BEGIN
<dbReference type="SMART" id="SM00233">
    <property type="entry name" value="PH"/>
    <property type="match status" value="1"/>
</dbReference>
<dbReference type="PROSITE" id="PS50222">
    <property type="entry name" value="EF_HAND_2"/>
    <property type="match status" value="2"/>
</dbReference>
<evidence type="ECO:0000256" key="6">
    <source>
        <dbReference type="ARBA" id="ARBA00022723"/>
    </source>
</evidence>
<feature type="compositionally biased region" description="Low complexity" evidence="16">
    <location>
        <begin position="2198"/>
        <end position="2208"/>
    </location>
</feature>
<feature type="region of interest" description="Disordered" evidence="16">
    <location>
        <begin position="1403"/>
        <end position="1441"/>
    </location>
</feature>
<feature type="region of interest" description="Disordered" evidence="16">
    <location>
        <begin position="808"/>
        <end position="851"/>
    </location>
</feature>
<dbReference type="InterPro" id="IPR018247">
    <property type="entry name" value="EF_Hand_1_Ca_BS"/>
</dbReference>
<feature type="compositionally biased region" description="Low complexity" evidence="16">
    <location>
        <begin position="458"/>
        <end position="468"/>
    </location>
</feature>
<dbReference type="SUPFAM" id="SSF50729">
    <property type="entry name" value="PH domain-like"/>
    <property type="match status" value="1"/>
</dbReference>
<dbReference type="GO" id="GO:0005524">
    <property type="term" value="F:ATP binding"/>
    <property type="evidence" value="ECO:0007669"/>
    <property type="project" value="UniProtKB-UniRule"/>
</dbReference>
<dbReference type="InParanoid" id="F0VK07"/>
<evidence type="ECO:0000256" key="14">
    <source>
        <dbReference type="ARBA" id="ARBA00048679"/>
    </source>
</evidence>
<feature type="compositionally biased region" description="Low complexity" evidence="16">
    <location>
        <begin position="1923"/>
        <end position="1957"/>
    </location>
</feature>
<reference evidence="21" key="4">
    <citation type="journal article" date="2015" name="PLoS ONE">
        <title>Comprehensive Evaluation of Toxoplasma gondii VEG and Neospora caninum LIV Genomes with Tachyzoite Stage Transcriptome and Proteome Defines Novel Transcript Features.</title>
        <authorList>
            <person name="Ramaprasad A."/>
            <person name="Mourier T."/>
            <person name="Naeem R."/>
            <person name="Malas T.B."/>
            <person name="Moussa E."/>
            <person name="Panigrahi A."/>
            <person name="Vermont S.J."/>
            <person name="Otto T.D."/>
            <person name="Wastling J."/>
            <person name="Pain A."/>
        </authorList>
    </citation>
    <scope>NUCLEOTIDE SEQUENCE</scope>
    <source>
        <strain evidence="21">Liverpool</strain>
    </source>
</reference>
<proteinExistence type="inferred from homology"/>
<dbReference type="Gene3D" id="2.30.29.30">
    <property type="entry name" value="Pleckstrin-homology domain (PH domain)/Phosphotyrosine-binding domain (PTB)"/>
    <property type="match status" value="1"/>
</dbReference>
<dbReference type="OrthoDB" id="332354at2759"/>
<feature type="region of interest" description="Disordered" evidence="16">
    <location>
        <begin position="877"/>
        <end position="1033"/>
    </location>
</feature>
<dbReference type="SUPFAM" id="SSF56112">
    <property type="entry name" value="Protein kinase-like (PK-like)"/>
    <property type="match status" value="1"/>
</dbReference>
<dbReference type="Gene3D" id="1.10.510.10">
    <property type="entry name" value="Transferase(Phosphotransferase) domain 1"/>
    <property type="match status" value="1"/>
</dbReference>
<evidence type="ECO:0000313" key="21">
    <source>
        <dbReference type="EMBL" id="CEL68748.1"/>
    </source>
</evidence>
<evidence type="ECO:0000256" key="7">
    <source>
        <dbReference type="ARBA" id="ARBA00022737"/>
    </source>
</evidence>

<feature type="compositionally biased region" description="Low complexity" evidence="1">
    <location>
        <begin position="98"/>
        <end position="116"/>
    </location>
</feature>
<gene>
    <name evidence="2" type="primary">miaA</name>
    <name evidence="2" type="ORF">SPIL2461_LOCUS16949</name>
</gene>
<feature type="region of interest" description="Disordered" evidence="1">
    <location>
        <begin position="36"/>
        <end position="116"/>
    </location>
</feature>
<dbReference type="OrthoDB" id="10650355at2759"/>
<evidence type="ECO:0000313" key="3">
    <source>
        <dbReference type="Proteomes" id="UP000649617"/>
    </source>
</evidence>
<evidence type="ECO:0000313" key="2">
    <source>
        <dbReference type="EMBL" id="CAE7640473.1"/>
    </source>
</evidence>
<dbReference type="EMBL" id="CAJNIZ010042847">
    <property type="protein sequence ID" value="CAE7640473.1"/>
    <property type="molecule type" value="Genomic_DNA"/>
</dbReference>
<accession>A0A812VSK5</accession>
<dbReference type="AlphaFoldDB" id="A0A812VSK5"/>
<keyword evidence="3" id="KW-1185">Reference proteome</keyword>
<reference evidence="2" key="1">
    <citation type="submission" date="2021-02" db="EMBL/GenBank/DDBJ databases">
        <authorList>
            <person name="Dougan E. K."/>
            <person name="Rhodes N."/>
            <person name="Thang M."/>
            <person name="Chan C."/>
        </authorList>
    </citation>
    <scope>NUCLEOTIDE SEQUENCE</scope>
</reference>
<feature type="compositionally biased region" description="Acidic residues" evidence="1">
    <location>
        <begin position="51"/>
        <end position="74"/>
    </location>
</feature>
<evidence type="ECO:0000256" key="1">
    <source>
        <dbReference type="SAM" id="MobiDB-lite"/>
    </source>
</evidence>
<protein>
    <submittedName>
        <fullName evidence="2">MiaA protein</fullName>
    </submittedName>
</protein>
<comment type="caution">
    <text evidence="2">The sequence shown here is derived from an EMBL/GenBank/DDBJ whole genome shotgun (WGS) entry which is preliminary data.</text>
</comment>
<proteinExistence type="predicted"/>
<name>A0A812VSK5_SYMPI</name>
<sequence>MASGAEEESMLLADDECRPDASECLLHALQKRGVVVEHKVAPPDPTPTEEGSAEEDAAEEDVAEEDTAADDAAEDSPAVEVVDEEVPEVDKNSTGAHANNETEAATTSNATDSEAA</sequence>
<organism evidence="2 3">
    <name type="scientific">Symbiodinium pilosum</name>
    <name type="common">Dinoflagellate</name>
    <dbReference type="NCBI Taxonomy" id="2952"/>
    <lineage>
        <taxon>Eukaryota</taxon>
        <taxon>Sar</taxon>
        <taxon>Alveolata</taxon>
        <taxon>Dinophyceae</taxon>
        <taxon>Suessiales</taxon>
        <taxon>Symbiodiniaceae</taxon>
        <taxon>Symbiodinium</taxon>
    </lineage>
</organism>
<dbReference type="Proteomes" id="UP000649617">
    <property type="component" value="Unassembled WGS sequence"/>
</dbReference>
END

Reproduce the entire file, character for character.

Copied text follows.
<dbReference type="SMART" id="SM00233">
    <property type="entry name" value="PH"/>
    <property type="match status" value="1"/>
</dbReference>
<dbReference type="PROSITE" id="PS50222">
    <property type="entry name" value="EF_HAND_2"/>
    <property type="match status" value="2"/>
</dbReference>
<evidence type="ECO:0000256" key="6">
    <source>
        <dbReference type="ARBA" id="ARBA00022723"/>
    </source>
</evidence>
<feature type="compositionally biased region" description="Low complexity" evidence="16">
    <location>
        <begin position="2198"/>
        <end position="2208"/>
    </location>
</feature>
<feature type="region of interest" description="Disordered" evidence="16">
    <location>
        <begin position="1403"/>
        <end position="1441"/>
    </location>
</feature>
<feature type="region of interest" description="Disordered" evidence="16">
    <location>
        <begin position="808"/>
        <end position="851"/>
    </location>
</feature>
<dbReference type="InterPro" id="IPR018247">
    <property type="entry name" value="EF_Hand_1_Ca_BS"/>
</dbReference>
<feature type="compositionally biased region" description="Low complexity" evidence="16">
    <location>
        <begin position="458"/>
        <end position="468"/>
    </location>
</feature>
<dbReference type="SUPFAM" id="SSF50729">
    <property type="entry name" value="PH domain-like"/>
    <property type="match status" value="1"/>
</dbReference>
<dbReference type="GO" id="GO:0005524">
    <property type="term" value="F:ATP binding"/>
    <property type="evidence" value="ECO:0007669"/>
    <property type="project" value="UniProtKB-UniRule"/>
</dbReference>
<dbReference type="InParanoid" id="F0VK07"/>
<evidence type="ECO:0000256" key="14">
    <source>
        <dbReference type="ARBA" id="ARBA00048679"/>
    </source>
</evidence>
<feature type="compositionally biased region" description="Low complexity" evidence="16">
    <location>
        <begin position="1923"/>
        <end position="1957"/>
    </location>
</feature>
<reference evidence="21" key="4">
    <citation type="journal article" date="2015" name="PLoS ONE">
        <title>Comprehensive Evaluation of Toxoplasma gondii VEG and Neospora caninum LIV Genomes with Tachyzoite Stage Transcriptome and Proteome Defines Novel Transcript Features.</title>
        <authorList>
            <person name="Ramaprasad A."/>
            <person name="Mourier T."/>
            <person name="Naeem R."/>
            <person name="Malas T.B."/>
            <person name="Moussa E."/>
            <person name="Panigrahi A."/>
            <person name="Vermont S.J."/>
            <person name="Otto T.D."/>
            <person name="Wastling J."/>
            <person name="Pain A."/>
        </authorList>
    </citation>
    <scope>NUCLEOTIDE SEQUENCE</scope>
    <source>
        <strain evidence="21">Liverpool</strain>
    </source>
</reference>
<proteinExistence type="inferred from homology"/>
<dbReference type="Gene3D" id="2.30.29.30">
    <property type="entry name" value="Pleckstrin-homology domain (PH domain)/Phosphotyrosine-binding domain (PTB)"/>
    <property type="match status" value="1"/>
</dbReference>
<dbReference type="OrthoDB" id="332354at2759"/>
<feature type="region of interest" description="Disordered" evidence="16">
    <location>
        <begin position="877"/>
        <end position="1033"/>
    </location>
</feature>
<dbReference type="SUPFAM" id="SSF56112">
    <property type="entry name" value="Protein kinase-like (PK-like)"/>
    <property type="match status" value="1"/>
</dbReference>
<dbReference type="Gene3D" id="1.10.510.10">
    <property type="entry name" value="Transferase(Phosphotransferase) domain 1"/>
    <property type="match status" value="1"/>
</dbReference>
<evidence type="ECO:0000313" key="21">
    <source>
        <dbReference type="EMBL" id="CEL68748.1"/>
    </source>
</evidence>
<evidence type="ECO:0000256" key="7">
    <source>
        <dbReference type="ARBA" id="ARBA00022737"/>
    </source>
</evidence>

<feature type="compositionally biased region" description="Low complexity" evidence="1">
    <location>
        <begin position="98"/>
        <end position="116"/>
    </location>
</feature>
<gene>
    <name evidence="2" type="primary">miaA</name>
    <name evidence="2" type="ORF">SPIL2461_LOCUS16949</name>
</gene>
<feature type="region of interest" description="Disordered" evidence="1">
    <location>
        <begin position="36"/>
        <end position="116"/>
    </location>
</feature>
<dbReference type="OrthoDB" id="10650355at2759"/>
<evidence type="ECO:0000313" key="3">
    <source>
        <dbReference type="Proteomes" id="UP000649617"/>
    </source>
</evidence>
<evidence type="ECO:0000313" key="2">
    <source>
        <dbReference type="EMBL" id="CAE7640473.1"/>
    </source>
</evidence>
<dbReference type="EMBL" id="CAJNIZ010042847">
    <property type="protein sequence ID" value="CAE7640473.1"/>
    <property type="molecule type" value="Genomic_DNA"/>
</dbReference>
<accession>A0A812VSK5</accession>
<dbReference type="AlphaFoldDB" id="A0A812VSK5"/>
<keyword evidence="3" id="KW-1185">Reference proteome</keyword>
<reference evidence="2" key="1">
    <citation type="submission" date="2021-02" db="EMBL/GenBank/DDBJ databases">
        <authorList>
            <person name="Dougan E. K."/>
            <person name="Rhodes N."/>
            <person name="Thang M."/>
            <person name="Chan C."/>
        </authorList>
    </citation>
    <scope>NUCLEOTIDE SEQUENCE</scope>
</reference>
<feature type="compositionally biased region" description="Acidic residues" evidence="1">
    <location>
        <begin position="51"/>
        <end position="74"/>
    </location>
</feature>
<evidence type="ECO:0000256" key="1">
    <source>
        <dbReference type="SAM" id="MobiDB-lite"/>
    </source>
</evidence>
<protein>
    <submittedName>
        <fullName evidence="2">MiaA protein</fullName>
    </submittedName>
</protein>
<comment type="caution">
    <text evidence="2">The sequence shown here is derived from an EMBL/GenBank/DDBJ whole genome shotgun (WGS) entry which is preliminary data.</text>
</comment>
<proteinExistence type="predicted"/>
<name>A0A812VSK5_SYMPI</name>
<sequence>MASGAEEESMLLADDECRPDASECLLHALQKRGVVVEHKVAPPDPTPTEEGSAEEDAAEEDVAEEDTAADDAAEDSPAVEVVDEEVPEVDKNSTGAHANNETEAATTSNATDSEAA</sequence>
<organism evidence="2 3">
    <name type="scientific">Symbiodinium pilosum</name>
    <name type="common">Dinoflagellate</name>
    <dbReference type="NCBI Taxonomy" id="2952"/>
    <lineage>
        <taxon>Eukaryota</taxon>
        <taxon>Sar</taxon>
        <taxon>Alveolata</taxon>
        <taxon>Dinophyceae</taxon>
        <taxon>Suessiales</taxon>
        <taxon>Symbiodiniaceae</taxon>
        <taxon>Symbiodinium</taxon>
    </lineage>
</organism>
<dbReference type="Proteomes" id="UP000649617">
    <property type="component" value="Unassembled WGS sequence"/>
</dbReference>